An Ode to Breakfast, Emma Lassiter
I was scared, that day.
The last time I had been scared in that house was when I was seven, and my big sister and I
were sleeping over; but a thunderstorm woke me up, and the ensuing hysterics summoned my
parents to fetch me at one in the morning, and the next day my sister bragged to me about the
delicious french toast I missed for breakfast.
But now I was eleven, and thunder still scared me but I was too old to say so. I was starting to
think that maybe, I could sleep over for real, and maybe you would make me french toast too,
with Challah and Auntie Anne’s syrup and chocolate chips sprinkled on top, the way you taught
my mom to make it. I thought about it every time I walked into that kitchen, so I must have
thought about it that day, too.
We came to the house, and dad parked in the driveway, and mom dropped her purse on the
beige leather couch, and I thought about french toast. Usually, I ran ahead of the others so I
could be the first to see you, and usually, you would be standing there taller than I could hope to
grow, always ready to bend down and give me a hug. That day, I was clinging to my mom with
both hands, squeezing against her side in the narrow front hallway, and when we emerged into
the kitchen, no one was there.
I dragged behind my mom as she strode to the couch, and put down her bag, and turned back
towards my dad and sister. No one had set out any snacks for me. There were no deer outside
of the windows and my sister didn’t stop on the way in to pick flowers. I thought, Maybe we can
make the french toast together.
Maybe you’ll be tired ‘cause you’ve been sick, but when you get better I’ll make you french toast
to celebrate, but I can’t do it myself so you’ll help me, and we’ll make it together. And I’ll put
chocolate chips on mine and you won’t put any on yours ‘cause you’re not supposed to have
them, but I’ll help you steal some from my plate anyway.
And I wasn’t scared yet but the air felt like it does before a thunderstorm, like everything’s loud
without making any sound. Maybe we spoke to my grandma first. Maybe I dawdled around on
the squeaky linoleum tiles. It was too loud to hear, so I don’t remember. I think my dad probably
said “You guys go ahead”, and my mom probably sighed and my sister probably whispered “It’s
okay” in my ear before she grabbed my mom’s free hand.
And then suddenly we were in your room, and I still couldn’t hear anything, and I turned to ask
my mom where you were, but she smiled at me with her mouth and nothing else so I didn’t say
anything. The three of us shuffled over to the corner near the window, and that’s when I became
I don’t think I really knew what it meant that you were sick. I thought it’d be like when I had a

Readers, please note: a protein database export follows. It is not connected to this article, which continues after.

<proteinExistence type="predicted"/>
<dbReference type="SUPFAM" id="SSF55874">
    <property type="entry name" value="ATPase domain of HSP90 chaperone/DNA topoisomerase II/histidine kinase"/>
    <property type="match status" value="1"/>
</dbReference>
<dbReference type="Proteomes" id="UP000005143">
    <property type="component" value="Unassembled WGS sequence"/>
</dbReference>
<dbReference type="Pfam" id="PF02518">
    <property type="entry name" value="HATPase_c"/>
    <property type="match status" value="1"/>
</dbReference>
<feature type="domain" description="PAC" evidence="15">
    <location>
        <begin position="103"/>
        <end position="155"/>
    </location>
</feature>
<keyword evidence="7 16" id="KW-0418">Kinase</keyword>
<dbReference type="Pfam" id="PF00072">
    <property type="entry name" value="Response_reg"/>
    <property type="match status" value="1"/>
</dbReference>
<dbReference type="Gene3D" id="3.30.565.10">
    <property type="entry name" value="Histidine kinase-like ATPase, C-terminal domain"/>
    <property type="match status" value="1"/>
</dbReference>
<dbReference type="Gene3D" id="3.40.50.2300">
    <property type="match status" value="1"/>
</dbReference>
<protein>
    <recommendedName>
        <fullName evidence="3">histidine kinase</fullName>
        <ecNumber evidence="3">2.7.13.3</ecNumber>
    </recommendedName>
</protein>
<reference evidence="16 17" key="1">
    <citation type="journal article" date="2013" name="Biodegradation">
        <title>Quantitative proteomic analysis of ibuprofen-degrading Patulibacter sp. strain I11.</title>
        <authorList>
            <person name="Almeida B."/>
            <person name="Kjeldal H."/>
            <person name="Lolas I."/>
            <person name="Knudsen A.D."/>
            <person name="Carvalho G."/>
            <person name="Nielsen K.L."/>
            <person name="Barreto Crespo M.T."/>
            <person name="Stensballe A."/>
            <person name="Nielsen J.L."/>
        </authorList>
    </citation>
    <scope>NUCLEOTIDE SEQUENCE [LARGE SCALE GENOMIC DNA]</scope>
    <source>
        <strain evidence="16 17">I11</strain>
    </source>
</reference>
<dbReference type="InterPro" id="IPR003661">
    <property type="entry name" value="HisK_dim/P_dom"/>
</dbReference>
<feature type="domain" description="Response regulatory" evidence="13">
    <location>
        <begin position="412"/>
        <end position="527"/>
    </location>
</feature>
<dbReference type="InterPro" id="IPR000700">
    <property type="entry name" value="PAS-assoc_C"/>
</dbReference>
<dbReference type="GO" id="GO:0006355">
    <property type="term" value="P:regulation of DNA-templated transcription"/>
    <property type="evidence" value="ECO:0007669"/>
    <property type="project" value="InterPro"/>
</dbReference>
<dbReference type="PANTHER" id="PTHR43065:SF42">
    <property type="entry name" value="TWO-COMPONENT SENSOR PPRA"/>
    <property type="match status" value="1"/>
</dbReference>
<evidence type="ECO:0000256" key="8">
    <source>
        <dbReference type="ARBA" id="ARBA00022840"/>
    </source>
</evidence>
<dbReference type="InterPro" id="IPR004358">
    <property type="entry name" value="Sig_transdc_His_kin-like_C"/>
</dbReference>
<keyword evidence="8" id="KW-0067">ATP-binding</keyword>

cold, and you’d be all huddled up in blankets and I’d bring you juice with a squiggly straw and
then you’d start to get better. I expected you to be sitting with your newspaper and a pen in your
mouth and a couple of pills on your nightstand.
But when I looked at you I had to look away because I didn’t think it was you. I looked at the
hand that my mom pushed me towards—she told me to hold it so I did, but I was terrified. I
didn’t want to touch it. You could hold a soccer ball in just one of your warm, browning
hands—this hand had all sorts of crisscrossing lines, and felt like a crumbled tissue. I thought
that maybe I could just cling to it really tightly, like I always do with my mom when I’m scared,
but as soon as I touched it I felt that even my normal mannerisms were too clumsy, too rough,
too likely to make things worse. I focused all of my attention on holding that hand—I didn’t want
to send you back to the hospital by doing it wrong.
And suddenly, my ears flipped a switch and I could hear everything—the creak of the machine
next to the bed when you moved, that soft way of breathing my sister used to do when she was
nervous, and just how raspy your voice had gotten. You spoke in much shorter bursts than
usual, so I did too. Mom smiled and nodded when I spoke, so I keep trying, but it felt like I was
so loud, and that maybe my voice would hurt you too. And maybe I was a little worried that I
would accidentally say that I was scared, because I was more scared than I’d ever been in my
life so I didn’t understand why my mom was making me do this.
When mom said, “I think that’s enough for today”, it echoed over and over so that I almost
missed the next part. But I heard it. I heard it when she said, “Give him a kiss goodbye.” I heard
it, and I didn’t, because I was scared and part of me didn’t even think it was really you, so I just
said goodbye and walked out.
It was the last time I ever saw you, but I didn’t kiss you and I didn’t look at you when I left.
About the Author
Lauren Sky · University of Vermont
Lauren Sky is a recent graduate of the University of Vermont with a degree in English and a minor in Japanese. Her life is best described as a whirlwind of underground punk shows, unfinished video games, jokes that turn into extensive literary analysis, and copious amounts of apple juice. She first began writing at the age of four; intelligence pertaining to all known operations to stop her are, unfortunately, strictly classified.
About the Artist
Emma Lassiter · University of Central Arkansas
Emma Lassiter is a senior studying creative writing at the University of Central Arkansas where she is the Editor-in-Chief of The Vortex Magazine of Literature and Fine Art. She has interned with Et Alia Press and The Oxford American, and her photography has previously been published in Salmon Creek Journal. This piece first appeared in The Vortex.